Transduced p53 protein was detected in wild-type TP53–transduced DH82 and CHS-3 cells, whereas expression was not detected in mutant TP53–transduced cells. There were significant increases in expression of target genes of p53 protein, including p21 and MDM2, in wild-type TP53–transduced cells, compared with results for native and mock-transfected cells, but not in mutant TP53–transduced cells. There was no significant difference in drug susceptibilities among native and derivative cells of CHS-3. However, cell viabilities of wild-type TP53–transduced DH82 cells incubated with doxorubicin were significantly lower than viabilities of native, mock-transfected, and AT insertion mutation–TP53–transduced DH82 cells; susceptibility to nimustine did not differ significantly among cells.

CONCLUSIONS AND CLINICAL RELEVANCE

Expression of p53 protein and its function as a transcription factor were lost after addition of a 2-base insertion in the TP53 gene in canine histiocytic tumor cells. Additional studies are needed to investigate the clinical relevance of this mutation in histiocytic sarcomas of dogs.

Restricted access
in American Journal of Veterinary Research

Abstract

OBJECTIVE

To evaluate the efficacy of maropitant and loperamide for the prevention and reduction of adverse gastrointestinal effects associated with administration of paclitaxel to dogs with cancer.

ANIMALS

168 dogs with cancer.

PROCEDURES

The study comprised 2 phases. For phase 1, dogs in the intervention group were administered maropitant and loperamide followed by paclitaxel. Outcomes were compared with those for a control group that received only maropitant and paclitaxel. For phase 2, all dogs of phase 1 that did not receive maropitant and loperamide and that had adverse gastrointestinal effects were enrolled; they received maropitant and loperamide and another dose of paclitaxel.

RESULTS

In phase 1, significantly fewer dogs in the intervention group had adverse effects. For dogs that had adverse effects, the intervention group had a lower severity of lack of appetite and lethargy. Also, adverse effects for dogs in the intervention group were of significantly shorter duration than for the control group. In phase 2, significant reductions in adverse effects were observed after administration of maropitant and loperamide. In those dogs that still had adverse effects after administration of maropitant and loperamide, there was a significant reduction in severity of signs of nausea and lethargy.

CONCLUSIONS AND CLINICAL RELEVANCE

A combination of maropitant and loperamide was found to be safe for use and effective for reducing or preventing signs of paclitaxel-induced gastrointestinal effects in dogs.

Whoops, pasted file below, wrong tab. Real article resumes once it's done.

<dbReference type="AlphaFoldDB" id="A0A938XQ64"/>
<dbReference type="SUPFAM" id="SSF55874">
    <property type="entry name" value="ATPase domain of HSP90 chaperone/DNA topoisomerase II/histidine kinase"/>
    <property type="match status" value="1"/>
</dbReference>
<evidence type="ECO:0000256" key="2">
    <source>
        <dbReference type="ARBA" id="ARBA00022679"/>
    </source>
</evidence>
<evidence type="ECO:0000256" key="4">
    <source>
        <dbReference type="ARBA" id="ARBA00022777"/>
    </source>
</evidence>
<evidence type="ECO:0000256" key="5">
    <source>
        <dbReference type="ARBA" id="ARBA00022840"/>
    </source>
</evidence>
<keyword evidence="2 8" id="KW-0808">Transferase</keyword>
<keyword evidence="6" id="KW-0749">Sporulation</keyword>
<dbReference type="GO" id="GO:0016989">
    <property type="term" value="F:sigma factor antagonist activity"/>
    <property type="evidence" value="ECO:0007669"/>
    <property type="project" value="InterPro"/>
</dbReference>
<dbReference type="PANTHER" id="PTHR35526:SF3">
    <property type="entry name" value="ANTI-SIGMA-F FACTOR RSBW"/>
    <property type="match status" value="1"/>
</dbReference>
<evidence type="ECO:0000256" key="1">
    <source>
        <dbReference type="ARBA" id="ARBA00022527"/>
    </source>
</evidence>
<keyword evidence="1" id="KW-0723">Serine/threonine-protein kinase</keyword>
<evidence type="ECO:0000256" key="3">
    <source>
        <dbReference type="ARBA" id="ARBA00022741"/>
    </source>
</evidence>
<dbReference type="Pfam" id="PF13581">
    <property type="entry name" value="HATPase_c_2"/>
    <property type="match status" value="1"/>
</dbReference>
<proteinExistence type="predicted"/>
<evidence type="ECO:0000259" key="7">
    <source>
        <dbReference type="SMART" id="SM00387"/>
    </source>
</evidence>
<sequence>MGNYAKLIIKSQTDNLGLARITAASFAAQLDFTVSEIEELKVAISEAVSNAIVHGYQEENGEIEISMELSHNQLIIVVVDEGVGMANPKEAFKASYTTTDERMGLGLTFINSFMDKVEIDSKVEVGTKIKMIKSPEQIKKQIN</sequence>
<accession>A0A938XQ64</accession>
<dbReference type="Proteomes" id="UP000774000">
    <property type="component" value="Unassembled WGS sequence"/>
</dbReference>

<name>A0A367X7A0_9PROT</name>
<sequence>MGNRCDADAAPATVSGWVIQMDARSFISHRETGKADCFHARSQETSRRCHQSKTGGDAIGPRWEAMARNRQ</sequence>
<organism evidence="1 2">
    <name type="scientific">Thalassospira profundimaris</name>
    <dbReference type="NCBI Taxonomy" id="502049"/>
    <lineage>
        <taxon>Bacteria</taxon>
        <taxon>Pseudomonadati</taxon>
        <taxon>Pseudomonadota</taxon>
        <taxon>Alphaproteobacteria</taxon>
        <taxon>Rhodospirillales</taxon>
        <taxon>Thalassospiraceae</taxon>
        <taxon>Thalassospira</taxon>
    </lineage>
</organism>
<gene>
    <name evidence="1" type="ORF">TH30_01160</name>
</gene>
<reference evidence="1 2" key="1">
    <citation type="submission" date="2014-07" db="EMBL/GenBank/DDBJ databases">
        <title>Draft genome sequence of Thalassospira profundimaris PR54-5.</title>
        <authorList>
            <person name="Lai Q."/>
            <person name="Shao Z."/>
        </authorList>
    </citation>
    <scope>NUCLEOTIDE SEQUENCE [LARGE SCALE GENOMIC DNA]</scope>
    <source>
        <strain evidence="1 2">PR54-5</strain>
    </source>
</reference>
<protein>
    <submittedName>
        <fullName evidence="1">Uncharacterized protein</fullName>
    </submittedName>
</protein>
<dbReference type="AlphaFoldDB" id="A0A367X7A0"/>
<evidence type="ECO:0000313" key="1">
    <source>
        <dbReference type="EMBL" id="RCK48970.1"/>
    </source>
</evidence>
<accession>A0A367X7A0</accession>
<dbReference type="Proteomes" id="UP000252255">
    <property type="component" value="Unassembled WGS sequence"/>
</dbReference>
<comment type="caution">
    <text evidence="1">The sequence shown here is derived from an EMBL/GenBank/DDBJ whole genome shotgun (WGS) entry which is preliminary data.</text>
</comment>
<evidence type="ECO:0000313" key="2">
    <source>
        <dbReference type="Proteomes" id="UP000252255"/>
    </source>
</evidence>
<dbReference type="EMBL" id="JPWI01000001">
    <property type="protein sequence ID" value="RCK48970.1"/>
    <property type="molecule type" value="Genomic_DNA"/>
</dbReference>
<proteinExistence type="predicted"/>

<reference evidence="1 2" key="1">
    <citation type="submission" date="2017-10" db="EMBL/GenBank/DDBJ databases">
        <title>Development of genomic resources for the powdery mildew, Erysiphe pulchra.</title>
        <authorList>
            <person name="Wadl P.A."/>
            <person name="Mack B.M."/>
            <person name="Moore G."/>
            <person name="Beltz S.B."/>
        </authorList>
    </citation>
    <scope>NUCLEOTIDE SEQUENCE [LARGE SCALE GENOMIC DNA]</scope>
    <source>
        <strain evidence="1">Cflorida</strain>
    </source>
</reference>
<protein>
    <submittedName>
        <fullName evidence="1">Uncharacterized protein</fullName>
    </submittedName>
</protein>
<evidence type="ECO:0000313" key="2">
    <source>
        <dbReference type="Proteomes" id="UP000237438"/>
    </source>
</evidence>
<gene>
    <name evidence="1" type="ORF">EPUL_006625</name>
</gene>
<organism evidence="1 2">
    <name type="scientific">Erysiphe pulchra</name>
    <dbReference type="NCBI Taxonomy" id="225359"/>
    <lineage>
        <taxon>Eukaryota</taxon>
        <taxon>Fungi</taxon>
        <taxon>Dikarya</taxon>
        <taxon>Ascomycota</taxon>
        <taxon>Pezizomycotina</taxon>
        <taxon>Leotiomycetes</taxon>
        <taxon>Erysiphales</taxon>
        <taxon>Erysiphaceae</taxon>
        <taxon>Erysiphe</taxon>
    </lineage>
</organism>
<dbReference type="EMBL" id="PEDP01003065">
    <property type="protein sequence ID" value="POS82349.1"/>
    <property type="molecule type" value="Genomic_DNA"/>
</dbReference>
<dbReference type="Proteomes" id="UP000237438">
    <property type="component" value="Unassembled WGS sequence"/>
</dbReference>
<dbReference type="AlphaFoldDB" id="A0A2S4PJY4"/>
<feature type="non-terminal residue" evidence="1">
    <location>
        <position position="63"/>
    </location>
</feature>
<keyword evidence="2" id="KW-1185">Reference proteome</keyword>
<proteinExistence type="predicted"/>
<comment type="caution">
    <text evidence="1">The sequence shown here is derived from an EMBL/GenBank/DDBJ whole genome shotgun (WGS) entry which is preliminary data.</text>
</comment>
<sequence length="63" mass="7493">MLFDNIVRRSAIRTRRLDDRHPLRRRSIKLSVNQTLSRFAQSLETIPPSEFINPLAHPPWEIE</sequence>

Restricted access
in American Journal of Veterinary Research

Abstract

OBJECTIVE To determine the prognostic value of CD44 variant isoform expression in dogs with multicentric high-grade B-cell lymphoma (BCL).

ANIMALS 45 dogs with multicentric BCL and 10 healthy control Beagles.

PROCEDURES The medical record database of a veterinary teaching hospital was searched to identify dogs with BCL that were treated between November 2005 and April 2015. Information regarding overall response to chemotherapy, progression-free survival (PFS) time, and overall survival time was extracted from each record. Archived lymph node aspirate specimens from dogs with BCL and lymph node aspirate specimens from the 10 control dogs underwent real-time PCR analysis to determine mRNA expression of CD44 variant isoforms of exons 3, 6, and 7 and the CD44 whole isoform. For each isoform, mRNA expression was compared between dogs with BCL and control dogs. The mean relative expression of each isoform was used to classify dogs with BCL into either a high- or low-expression group, and overall response rate, PFS time, and overall survival time (ie, indices of prognosis) were compared between the 2 groups.

RESULTS For all isoforms evaluated, mean relative mRNA expression for dogs with BCL was numerically lower than that for control dogs. Dogs with BCL and high CD44 isoform expression had a lower overall response rate, median PFS time, and median overall survival time, compared with dogs with BCL and low CD44 isoform expression.

CONCLUSIONS AND CLINICAL RELEVANCE Results indicated that, for dogs with BCL, high expression of exons 3, 6, and 7 was associated with a poor prognosis.

Restricted access
in American Journal of Veterinary Research

Abstract

OBJECTIVE To evaluate and compare surface and cross-sectional structure as well as localized electrochemical corrosion and ion release for cast stainless steel (SS) tibia plateau leveling osteotomy (TPLO) plates retrieved from dogs with and without osteosarcoma (OSA) and to compare these findings with similar variables for forged SS TPLO plates retrieved from dogs.

SAMPLE 47 TPLO plates explanted from 45 client-owned dogs (22 cast plates from dogs with OSA, 22 cast plates from dogs without OSA, and 3 forged plates from dogs without OSA).

PROCEDURES Histologic evaluations of tissue samples collected from implant sites at the time of plate retrieval were performed to confirm implant site tumor status of each dog. Surfaces and metallographic cross sections of retrieved plates were examined, and the microcell technique was used to obtain local electrochemical corrosion and ion release measurements.

RESULTS Findings indicated that all cast SS plates demonstrated high spatial variability of their electrochemical surface properties and inhomogeneous superficial and cross-sectional composition, compared with forged plates. Greater metal ion release was observed in cast plates than in forged plates and in cast plates from dogs with OSA than in cast or forged from dogs without OSA.

CONCLUSIONS AND CLINICAL RELEVANCE Results suggested that accumulation of metal ions from implants could be a trigger for neoplastic transformation in neighboring cells. Metal ion release caused by corrosion of implants that do not comply with recommended standards of the American Society for Testing and Materials International or the International Organization for Standardization could potentially place patients at increased risk of tumor development.

Restricted access
in American Journal of Veterinary Research